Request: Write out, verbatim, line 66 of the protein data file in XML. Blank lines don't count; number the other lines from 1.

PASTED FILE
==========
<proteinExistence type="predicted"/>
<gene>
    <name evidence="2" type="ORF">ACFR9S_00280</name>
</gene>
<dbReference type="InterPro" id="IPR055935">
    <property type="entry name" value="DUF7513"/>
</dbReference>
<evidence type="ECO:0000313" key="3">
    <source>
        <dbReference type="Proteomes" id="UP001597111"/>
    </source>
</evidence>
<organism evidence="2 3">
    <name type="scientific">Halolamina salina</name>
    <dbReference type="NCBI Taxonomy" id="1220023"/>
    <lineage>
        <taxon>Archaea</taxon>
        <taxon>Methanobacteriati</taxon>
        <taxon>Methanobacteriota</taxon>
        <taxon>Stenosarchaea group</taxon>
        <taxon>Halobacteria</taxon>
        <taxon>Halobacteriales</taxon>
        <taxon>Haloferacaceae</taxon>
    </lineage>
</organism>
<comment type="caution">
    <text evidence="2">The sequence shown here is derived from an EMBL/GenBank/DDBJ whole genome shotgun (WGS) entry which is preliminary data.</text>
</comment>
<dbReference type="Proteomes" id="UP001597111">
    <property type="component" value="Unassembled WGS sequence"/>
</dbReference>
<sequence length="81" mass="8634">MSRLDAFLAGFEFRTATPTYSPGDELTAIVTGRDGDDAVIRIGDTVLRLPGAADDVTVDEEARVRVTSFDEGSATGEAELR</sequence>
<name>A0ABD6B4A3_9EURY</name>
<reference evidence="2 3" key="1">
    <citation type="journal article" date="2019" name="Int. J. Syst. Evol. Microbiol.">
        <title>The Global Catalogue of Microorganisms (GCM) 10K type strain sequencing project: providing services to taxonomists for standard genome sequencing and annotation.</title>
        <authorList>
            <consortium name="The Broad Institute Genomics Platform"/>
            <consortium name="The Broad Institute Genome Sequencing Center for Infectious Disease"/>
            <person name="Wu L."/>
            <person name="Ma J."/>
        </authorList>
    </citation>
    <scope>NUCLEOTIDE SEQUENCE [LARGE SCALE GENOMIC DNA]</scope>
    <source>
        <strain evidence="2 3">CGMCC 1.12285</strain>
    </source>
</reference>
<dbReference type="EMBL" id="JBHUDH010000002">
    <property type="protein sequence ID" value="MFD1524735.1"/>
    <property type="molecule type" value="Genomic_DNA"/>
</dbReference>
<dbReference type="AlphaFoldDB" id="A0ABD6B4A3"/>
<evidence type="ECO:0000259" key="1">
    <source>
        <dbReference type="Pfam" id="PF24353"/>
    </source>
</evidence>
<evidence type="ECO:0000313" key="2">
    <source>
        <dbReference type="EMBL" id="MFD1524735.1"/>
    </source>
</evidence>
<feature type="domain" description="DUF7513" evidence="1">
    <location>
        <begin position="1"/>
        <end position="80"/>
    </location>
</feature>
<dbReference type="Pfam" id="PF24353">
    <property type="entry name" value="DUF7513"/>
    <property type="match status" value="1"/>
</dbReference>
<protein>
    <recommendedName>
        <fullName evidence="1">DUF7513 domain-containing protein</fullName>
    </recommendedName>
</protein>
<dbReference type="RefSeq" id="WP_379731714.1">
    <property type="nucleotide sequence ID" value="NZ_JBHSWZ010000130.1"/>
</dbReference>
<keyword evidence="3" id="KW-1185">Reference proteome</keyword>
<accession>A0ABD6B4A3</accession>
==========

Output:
        <begin position="1"/>